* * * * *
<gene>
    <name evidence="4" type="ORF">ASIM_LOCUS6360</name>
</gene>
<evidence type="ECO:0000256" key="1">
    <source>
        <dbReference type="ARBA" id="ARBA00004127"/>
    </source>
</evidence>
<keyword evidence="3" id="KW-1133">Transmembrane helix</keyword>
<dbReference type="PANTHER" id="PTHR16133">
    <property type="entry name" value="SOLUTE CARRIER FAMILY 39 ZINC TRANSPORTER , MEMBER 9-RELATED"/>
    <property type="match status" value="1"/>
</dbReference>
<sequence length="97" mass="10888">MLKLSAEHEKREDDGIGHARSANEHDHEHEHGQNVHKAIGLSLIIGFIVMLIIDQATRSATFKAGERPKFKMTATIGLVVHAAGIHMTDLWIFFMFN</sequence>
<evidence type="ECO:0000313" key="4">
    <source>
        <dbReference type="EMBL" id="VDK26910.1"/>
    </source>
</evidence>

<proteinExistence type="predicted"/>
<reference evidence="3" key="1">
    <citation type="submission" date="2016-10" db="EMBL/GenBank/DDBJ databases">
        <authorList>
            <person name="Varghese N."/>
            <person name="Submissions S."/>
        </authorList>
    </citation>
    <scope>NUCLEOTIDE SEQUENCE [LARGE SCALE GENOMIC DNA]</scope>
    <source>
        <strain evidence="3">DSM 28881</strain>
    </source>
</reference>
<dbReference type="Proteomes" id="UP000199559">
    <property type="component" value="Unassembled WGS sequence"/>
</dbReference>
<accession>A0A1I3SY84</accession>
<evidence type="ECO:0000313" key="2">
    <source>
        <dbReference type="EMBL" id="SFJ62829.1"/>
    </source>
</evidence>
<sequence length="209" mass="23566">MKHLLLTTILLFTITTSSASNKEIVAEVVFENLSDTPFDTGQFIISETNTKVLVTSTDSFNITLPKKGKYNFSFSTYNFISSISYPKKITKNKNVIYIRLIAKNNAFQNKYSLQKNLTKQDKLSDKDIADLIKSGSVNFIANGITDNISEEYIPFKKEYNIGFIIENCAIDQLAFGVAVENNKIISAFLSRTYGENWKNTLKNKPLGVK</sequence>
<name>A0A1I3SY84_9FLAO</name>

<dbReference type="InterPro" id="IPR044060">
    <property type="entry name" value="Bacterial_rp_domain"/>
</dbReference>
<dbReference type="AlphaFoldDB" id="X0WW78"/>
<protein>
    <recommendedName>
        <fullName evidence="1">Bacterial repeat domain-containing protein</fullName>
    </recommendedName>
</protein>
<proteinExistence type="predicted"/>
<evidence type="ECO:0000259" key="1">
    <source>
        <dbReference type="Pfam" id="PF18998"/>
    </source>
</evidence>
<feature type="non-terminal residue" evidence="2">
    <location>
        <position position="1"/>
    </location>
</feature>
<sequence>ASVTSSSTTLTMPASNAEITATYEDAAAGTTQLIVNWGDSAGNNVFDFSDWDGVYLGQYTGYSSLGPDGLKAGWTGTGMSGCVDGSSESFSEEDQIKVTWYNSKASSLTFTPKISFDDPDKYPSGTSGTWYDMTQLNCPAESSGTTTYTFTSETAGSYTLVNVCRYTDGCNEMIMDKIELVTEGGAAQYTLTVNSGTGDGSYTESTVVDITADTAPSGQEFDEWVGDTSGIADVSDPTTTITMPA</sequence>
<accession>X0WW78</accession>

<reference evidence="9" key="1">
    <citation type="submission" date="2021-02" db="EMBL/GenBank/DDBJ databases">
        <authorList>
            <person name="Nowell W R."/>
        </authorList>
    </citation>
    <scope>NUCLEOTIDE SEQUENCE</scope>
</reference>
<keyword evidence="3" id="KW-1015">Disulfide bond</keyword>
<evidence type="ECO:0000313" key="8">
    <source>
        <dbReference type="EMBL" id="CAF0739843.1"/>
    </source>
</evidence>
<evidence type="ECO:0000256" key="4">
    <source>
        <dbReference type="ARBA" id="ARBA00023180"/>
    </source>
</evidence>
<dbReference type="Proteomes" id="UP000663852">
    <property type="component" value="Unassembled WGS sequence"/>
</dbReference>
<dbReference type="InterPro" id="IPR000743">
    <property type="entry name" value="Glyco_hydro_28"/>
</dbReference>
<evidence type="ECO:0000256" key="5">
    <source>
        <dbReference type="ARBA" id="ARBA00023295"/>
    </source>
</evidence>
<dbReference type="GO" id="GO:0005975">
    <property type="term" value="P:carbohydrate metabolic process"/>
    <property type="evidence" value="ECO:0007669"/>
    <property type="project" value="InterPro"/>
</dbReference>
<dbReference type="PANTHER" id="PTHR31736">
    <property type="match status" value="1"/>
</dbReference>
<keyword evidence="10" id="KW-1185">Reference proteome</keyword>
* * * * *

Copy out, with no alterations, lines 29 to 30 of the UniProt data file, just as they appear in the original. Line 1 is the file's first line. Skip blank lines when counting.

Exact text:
    <source>
        <strain evidence="3">DSM 28881</strain>